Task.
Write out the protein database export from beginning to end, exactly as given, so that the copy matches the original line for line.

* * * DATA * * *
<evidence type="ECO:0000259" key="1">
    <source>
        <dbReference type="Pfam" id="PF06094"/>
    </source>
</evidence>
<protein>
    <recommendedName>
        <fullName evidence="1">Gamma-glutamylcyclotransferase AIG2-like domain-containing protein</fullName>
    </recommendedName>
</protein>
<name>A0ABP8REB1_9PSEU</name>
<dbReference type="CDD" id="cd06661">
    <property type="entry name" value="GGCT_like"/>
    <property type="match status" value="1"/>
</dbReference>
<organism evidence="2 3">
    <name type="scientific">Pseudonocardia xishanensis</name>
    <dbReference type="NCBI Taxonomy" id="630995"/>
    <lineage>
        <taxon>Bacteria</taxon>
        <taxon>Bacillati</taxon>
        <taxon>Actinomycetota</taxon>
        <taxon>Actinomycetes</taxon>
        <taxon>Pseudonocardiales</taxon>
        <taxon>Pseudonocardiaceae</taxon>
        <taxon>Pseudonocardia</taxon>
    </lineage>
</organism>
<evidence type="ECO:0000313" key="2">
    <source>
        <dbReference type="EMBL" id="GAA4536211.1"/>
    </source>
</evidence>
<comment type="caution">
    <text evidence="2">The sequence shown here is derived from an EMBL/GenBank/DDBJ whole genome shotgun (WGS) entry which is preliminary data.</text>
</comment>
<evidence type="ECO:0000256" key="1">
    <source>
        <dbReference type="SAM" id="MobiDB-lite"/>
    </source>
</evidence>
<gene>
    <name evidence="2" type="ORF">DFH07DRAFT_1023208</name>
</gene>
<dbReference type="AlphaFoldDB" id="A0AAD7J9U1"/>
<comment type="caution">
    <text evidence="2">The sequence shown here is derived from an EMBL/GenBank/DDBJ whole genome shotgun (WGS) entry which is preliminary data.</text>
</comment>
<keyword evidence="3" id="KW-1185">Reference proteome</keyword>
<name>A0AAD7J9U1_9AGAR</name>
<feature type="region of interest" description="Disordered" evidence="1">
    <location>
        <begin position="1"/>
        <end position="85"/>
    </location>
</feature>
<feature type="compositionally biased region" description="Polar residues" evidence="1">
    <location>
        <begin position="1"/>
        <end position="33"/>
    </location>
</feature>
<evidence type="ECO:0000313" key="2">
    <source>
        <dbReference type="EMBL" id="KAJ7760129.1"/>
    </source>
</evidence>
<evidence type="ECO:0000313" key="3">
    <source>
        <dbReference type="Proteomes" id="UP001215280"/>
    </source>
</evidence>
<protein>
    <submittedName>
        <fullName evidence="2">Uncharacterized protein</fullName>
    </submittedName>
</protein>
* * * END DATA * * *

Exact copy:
<evidence type="ECO:0000259" key="1">
    <source>
        <dbReference type="Pfam" id="PF06094"/>
    </source>
</evidence>
<protein>
    <recommendedName>
        <fullName evidence="1">Gamma-glutamylcyclotransferase AIG2-like domain-containing protein</fullName>
    </recommendedName>
</protein>
<name>A0ABP8REB1_9PSEU</name>
<dbReference type="CDD" id="cd06661">
    <property type="entry name" value="GGCT_like"/>
    <property type="match status" value="1"/>
</dbReference>
<organism evidence="2 3">
    <name type="scientific">Pseudonocardia xishanensis</name>
    <dbReference type="NCBI Taxonomy" id="630995"/>
    <lineage>
        <taxon>Bacteria</taxon>
        <taxon>Bacillati</taxon>
        <taxon>Actinomycetota</taxon>
        <taxon>Actinomycetes</taxon>
        <taxon>Pseudonocardiales</taxon>
        <taxon>Pseudonocardiaceae</taxon>
        <taxon>Pseudonocardia</taxon>
    </lineage>
</organism>
<evidence type="ECO:0000313" key="2">
    <source>
        <dbReference type="EMBL" id="GAA4536211.1"/>
    </source>
</evidence>
<comment type="caution">
    <text evidence="2">The sequence shown here is derived from an EMBL/GenBank/DDBJ whole genome shotgun (WGS) entry which is preliminary data.</text>
</comment>
<evidence type="ECO:0000256" key="1">
    <source>
        <dbReference type="SAM" id="MobiDB-lite"/>
    </source>
</evidence>
<gene>
    <name evidence="2" type="ORF">DFH07DRAFT_1023208</name>
</gene>
<dbReference type="AlphaFoldDB" id="A0AAD7J9U1"/>
<comment type="caution">
    <text evidence="2">The sequence shown here is derived from an EMBL/GenBank/DDBJ whole genome shotgun (WGS) entry which is preliminary data.</text>
</comment>
<keyword evidence="3" id="KW-1185">Reference proteome</keyword>
<name>A0AAD7J9U1_9AGAR</name>
<feature type="region of interest" description="Disordered" evidence="1">
    <location>
        <begin position="1"/>
        <end position="85"/>
    </location>
</feature>
<feature type="compositionally biased region" description="Polar residues" evidence="1">
    <location>
        <begin position="1"/>
        <end position="33"/>
    </location>
</feature>
<evidence type="ECO:0000313" key="2">
    <source>
        <dbReference type="EMBL" id="KAJ7760129.1"/>
    </source>
</evidence>
<evidence type="ECO:0000313" key="3">
    <source>
        <dbReference type="Proteomes" id="UP001215280"/>
    </source>
</evidence>
<protein>
    <submittedName>
        <fullName evidence="2">Uncharacterized protein</fullName>
    </submittedName>
</protein>